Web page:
He said he was told the medical examiner’s office was required to conduct a two-week search for next of kin, but the medical examiner’s office waited a full week before placing the required ad in a newspaper. And then when no one responded, he said, they “waited another week” to notify another state agency of an unclaimed body.
After four weeks, he said, a Department of Human Services employee “took pity on me and my plight … reviewed our documentation and was able to get all parties concerned to release Ron’s body to me,” but then the cremation society refused to cremate Ron’s body.
“On the same day, I contacted the Massachusetts Cremation Society and they were more than willing to work with me and cremate Ron’s body,” and so, “on November 6, 2008, I was able to finally pick up Ron’s remains and put this tragedy to rest.”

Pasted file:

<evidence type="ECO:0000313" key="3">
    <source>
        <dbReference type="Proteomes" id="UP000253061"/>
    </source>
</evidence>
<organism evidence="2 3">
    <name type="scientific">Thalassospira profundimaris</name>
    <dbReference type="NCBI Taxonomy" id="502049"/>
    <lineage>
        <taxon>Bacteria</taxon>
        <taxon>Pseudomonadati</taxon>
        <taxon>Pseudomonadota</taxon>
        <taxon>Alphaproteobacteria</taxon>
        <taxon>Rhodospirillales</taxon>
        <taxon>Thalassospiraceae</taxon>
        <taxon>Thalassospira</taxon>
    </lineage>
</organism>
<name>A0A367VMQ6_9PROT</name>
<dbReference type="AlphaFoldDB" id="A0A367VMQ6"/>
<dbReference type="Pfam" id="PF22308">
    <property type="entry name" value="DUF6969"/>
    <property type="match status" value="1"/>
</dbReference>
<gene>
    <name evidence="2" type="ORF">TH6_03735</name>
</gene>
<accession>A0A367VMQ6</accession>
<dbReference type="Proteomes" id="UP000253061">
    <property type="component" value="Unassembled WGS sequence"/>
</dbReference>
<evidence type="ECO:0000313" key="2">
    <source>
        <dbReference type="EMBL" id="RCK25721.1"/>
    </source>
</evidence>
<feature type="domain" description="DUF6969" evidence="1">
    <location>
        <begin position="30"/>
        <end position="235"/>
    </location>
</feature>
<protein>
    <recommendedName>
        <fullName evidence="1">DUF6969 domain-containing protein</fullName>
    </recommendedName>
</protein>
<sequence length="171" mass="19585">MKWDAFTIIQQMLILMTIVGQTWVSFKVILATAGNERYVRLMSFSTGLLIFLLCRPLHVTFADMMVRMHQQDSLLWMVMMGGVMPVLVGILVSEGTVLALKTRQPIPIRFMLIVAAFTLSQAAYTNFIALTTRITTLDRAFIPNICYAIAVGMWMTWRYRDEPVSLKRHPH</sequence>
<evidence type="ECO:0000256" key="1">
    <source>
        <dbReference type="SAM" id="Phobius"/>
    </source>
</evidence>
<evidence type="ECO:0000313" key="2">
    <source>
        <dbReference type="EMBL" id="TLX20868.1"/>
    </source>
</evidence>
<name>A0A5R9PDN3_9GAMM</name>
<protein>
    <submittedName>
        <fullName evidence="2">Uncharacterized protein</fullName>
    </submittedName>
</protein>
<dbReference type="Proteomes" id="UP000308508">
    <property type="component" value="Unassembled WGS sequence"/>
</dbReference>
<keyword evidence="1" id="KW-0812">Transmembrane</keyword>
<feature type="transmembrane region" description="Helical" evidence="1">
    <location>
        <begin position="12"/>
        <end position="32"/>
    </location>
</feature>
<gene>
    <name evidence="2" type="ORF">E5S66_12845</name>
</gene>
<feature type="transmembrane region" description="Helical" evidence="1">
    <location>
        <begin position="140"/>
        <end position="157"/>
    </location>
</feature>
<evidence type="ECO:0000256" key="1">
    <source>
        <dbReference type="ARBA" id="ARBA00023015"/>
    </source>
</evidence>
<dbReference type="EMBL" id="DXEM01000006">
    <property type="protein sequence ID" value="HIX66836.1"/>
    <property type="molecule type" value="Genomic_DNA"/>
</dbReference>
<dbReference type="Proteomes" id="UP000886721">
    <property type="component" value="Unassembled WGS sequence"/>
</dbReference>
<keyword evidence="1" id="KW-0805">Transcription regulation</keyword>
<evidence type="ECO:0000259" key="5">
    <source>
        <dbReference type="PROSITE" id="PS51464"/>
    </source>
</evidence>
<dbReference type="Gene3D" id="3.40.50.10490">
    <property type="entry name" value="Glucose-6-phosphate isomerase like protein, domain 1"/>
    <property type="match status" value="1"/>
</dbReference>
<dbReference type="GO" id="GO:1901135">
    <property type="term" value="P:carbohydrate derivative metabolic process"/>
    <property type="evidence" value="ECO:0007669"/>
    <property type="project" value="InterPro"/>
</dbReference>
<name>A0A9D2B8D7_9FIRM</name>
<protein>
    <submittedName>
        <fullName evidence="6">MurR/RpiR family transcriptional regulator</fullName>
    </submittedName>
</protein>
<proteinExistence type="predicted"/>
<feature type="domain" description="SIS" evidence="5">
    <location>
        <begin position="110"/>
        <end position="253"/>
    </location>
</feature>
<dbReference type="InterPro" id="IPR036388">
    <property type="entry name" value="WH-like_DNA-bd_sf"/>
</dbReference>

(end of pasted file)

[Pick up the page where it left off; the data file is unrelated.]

“I felt as if I was treated not as a second-class citizen, but as a noncitizen,” Goldberg told the Senate Judiciary Committee, an hour into the first hearing this year in the 13-year push by gay-rights advocates for the right to marry in Rhode Island, and the pushback from the Roman Catholic Church and other opponents.
Kathy Kushnir, executive directive of the advocacy group Marriage Equality of Rhode Island, called the governor’s veto “unconscionable” when “people are trying to piece their lives together, which is what Rhode Island is requiring them to do without legal recognition,” and then when “faced with a time that could not be more difficult or more painful, not even being able to take care of funeral arrangements for their loved ones.”